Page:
10 Fast Facts: Menstrual health in schools

Global UNICEF and WHO report reveals major gaps in menstrual health and hygiene in schools

27 May 2024
Girl sits at a desk making reusable pads in a school.
UNICEF/UNI560594/Keïta

NEW YORK/GENEVA, 28 May 2024 – Around the world, menstrual health and hygiene needs are being overlooked due to limited access to information, education, products and services, as well as inadequate facilities and inequalities.

A new report: Progress on drinking water, sanitation, and hygiene in schools 2000-2023: special focus on menstrual health – launched by UNICEF and WHO on Menstrual Hygiene Day – analyses for the first time emerging national data on menstrual health and hygiene in schools globally.

Ten key facts from the report:

  • Worldwide, only 2 out of 5 schools (or 39 per cent) provide menstrual health education. This increases in secondary schools. 84 per cent of secondary schools in Central and Southern Asia, for example, provide menstrual education, compared to just 34 per cent in primary schools.
  • Less than 1 in 3 schools (or 31 per cent) globally have bins for menstrual waste in girls’ toilets. This drops to 1 in 5 schools in least developed countries (or 17 per cent), and only 1 in 10 schools (or 11 per cent) in sub-Saharan Africa.
  • Menstrual products are not always readily available, with many unable to afford them. In sub-Saharan Africa, for example, only 1 in 8 schools (or 12 per cent) provide menstrual materials for free or for purchase.
  • In many countries, adolescent schoolgirls do not have access to a clean toilet or other dedicated private space to change menstrual products in school.
  • Unequal access to water and soap is an additional issue for millions of adolescent schoolgirls. Girls in urban areas, private schools and girls-only schools are more likely to have access to a private place with water and soap, highlighting inequalities even within the same country.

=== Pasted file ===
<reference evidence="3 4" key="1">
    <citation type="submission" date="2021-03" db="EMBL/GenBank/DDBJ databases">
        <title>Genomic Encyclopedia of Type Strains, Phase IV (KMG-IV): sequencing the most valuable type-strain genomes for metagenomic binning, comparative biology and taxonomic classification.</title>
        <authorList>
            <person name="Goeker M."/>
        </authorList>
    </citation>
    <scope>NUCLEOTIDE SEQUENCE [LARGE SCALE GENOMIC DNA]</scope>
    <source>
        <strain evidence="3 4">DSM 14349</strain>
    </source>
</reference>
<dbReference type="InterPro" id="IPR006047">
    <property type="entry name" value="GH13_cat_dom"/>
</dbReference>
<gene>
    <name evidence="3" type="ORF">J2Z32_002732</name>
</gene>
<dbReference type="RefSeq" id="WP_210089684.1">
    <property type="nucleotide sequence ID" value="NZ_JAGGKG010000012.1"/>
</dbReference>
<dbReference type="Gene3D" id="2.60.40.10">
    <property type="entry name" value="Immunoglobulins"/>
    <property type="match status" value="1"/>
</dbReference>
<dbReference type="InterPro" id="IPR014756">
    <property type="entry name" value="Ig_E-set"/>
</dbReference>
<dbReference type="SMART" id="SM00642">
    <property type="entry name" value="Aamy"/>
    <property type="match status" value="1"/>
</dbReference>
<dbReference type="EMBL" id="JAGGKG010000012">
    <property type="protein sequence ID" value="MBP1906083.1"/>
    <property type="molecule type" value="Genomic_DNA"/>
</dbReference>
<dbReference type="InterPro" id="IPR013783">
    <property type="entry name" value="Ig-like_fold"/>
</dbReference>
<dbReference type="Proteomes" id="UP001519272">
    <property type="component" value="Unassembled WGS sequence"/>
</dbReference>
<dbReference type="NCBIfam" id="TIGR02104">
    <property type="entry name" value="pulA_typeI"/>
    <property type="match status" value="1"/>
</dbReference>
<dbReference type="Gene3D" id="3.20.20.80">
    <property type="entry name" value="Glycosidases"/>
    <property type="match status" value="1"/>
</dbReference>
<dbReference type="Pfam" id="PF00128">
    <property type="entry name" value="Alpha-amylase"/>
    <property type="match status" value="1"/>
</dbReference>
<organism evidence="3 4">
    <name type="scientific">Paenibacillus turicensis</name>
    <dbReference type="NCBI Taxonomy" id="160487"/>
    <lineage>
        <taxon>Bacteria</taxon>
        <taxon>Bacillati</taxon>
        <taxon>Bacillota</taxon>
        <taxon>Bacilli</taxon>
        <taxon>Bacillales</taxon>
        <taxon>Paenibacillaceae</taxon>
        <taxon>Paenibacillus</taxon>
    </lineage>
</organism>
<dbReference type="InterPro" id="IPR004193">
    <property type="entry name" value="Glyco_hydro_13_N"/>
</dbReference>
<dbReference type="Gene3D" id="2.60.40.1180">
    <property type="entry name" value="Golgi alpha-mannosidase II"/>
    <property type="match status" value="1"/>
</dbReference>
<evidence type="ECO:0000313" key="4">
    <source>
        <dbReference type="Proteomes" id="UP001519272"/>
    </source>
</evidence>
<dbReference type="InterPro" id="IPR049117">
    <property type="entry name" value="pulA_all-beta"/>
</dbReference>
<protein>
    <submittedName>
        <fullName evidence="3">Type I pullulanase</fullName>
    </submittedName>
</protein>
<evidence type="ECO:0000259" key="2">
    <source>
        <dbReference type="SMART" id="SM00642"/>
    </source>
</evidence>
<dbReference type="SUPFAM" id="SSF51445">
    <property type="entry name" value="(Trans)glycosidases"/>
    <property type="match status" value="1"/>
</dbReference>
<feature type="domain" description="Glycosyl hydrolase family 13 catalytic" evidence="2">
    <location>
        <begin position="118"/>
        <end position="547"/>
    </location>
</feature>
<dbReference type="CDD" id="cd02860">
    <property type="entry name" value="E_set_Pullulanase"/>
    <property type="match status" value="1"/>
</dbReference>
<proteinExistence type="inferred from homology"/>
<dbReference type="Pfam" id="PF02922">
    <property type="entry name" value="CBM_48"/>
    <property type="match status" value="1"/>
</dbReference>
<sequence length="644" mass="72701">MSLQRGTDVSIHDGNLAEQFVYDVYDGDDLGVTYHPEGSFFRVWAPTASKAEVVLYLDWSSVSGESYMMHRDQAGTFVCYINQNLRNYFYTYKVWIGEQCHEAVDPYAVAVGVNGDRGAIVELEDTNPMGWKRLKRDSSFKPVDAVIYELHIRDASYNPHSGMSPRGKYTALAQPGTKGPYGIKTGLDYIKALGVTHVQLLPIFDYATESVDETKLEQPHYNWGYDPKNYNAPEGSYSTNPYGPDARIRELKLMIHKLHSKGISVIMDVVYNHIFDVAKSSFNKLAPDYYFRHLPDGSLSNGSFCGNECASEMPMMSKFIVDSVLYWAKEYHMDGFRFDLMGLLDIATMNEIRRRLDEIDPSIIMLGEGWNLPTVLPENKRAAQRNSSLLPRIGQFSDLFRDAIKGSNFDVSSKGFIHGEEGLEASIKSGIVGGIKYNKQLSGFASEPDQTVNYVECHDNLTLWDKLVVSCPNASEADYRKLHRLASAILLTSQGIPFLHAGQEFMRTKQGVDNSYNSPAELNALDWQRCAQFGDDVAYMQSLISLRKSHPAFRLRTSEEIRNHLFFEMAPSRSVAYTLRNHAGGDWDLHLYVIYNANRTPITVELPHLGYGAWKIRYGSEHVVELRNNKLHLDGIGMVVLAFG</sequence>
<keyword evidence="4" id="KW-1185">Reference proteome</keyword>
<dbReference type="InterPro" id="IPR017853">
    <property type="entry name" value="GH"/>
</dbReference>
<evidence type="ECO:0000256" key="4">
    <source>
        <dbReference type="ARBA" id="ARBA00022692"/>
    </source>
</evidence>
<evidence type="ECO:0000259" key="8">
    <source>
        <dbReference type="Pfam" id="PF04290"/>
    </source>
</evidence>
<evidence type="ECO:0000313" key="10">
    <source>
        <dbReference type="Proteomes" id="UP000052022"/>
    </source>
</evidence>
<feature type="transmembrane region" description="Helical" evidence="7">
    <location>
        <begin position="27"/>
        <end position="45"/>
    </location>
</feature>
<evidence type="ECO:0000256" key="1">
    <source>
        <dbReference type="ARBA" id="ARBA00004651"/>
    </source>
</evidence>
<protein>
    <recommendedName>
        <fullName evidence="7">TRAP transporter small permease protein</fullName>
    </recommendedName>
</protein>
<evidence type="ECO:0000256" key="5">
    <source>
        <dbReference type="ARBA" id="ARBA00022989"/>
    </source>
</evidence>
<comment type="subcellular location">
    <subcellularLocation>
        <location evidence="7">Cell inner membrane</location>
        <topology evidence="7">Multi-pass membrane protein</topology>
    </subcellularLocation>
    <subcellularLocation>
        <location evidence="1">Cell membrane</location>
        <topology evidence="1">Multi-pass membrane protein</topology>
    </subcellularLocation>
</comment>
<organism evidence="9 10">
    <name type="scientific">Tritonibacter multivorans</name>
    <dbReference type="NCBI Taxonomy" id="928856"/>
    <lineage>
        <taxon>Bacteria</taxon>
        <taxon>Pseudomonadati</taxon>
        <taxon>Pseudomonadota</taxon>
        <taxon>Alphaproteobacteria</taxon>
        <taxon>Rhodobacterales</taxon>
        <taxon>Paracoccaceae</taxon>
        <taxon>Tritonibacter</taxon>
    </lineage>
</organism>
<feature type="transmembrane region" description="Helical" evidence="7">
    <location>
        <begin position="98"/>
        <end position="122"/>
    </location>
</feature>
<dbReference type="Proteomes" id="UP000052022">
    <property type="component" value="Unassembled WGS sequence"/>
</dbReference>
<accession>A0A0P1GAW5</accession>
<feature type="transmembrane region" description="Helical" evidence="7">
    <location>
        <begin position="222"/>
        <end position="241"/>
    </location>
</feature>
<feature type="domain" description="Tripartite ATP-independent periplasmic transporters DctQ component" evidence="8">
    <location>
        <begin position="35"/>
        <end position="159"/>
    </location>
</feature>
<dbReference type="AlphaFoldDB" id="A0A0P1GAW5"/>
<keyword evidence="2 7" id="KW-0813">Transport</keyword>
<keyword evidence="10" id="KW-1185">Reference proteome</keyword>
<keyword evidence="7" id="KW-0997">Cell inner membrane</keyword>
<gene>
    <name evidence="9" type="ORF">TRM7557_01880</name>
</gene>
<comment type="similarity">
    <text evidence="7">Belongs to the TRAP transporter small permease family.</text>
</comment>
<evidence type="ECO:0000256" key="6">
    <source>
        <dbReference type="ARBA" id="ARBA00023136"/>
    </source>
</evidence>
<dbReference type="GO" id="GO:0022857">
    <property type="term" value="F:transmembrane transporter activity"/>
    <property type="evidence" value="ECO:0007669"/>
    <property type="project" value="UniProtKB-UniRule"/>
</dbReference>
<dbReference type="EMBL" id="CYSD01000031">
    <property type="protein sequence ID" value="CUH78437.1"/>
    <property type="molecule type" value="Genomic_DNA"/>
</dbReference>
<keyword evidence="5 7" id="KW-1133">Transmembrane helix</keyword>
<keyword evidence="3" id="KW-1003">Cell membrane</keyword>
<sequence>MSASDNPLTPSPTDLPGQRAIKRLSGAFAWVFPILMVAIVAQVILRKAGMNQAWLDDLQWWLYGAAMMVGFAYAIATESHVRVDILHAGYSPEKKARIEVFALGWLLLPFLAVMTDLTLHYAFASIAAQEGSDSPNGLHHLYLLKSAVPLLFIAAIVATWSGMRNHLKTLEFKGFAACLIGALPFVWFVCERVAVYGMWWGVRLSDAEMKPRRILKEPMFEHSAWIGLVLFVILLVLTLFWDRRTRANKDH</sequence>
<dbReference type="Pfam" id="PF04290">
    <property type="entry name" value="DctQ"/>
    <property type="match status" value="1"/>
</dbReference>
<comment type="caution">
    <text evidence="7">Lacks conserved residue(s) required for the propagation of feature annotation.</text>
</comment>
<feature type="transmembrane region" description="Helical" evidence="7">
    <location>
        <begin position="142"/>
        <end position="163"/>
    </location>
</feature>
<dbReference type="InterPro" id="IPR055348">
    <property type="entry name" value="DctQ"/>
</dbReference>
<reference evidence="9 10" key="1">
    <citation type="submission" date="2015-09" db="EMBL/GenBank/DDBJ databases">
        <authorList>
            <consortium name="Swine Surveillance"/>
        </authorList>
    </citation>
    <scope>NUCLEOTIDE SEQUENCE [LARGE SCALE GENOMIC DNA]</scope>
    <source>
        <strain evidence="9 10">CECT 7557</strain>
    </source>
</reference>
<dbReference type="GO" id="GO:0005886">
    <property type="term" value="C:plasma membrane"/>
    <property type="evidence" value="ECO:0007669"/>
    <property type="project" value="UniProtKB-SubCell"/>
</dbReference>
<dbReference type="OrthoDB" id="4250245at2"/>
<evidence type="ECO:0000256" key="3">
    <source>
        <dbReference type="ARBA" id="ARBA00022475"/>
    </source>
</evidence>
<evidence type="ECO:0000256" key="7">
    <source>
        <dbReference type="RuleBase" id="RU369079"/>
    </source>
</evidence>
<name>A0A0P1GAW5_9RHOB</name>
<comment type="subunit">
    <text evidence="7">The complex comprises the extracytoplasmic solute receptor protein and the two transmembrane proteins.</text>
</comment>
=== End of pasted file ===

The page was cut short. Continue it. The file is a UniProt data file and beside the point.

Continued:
• Millions around the world are unaware or unprepared for menstruation before having their first period. A study in Ethiopia, for example, reveals that less than half the surveyed girls knew about their periods before their first time.
  • Studies show that stigma related to menstruation remains widespread, with adolescents often feeling ashamed or unable to openly discuss the topic. This shame can affect their mental health and school attendance.
  • No national datasets have been identified on how many teachers are trained to teach about menstrual hygiene, indicating a significant gap in educational support. Teachers play a crucial role in providing accurate information and creating a supportive environment, but without proper training they are ill-equipped to address students' needs.
  • Only 30 countries, over one-third of which are in sub-Saharan Africa, have relevant data tracking at least one of the globally recommended priority indicators. This lack of data hampers efforts to understand and address the issues comprehensively.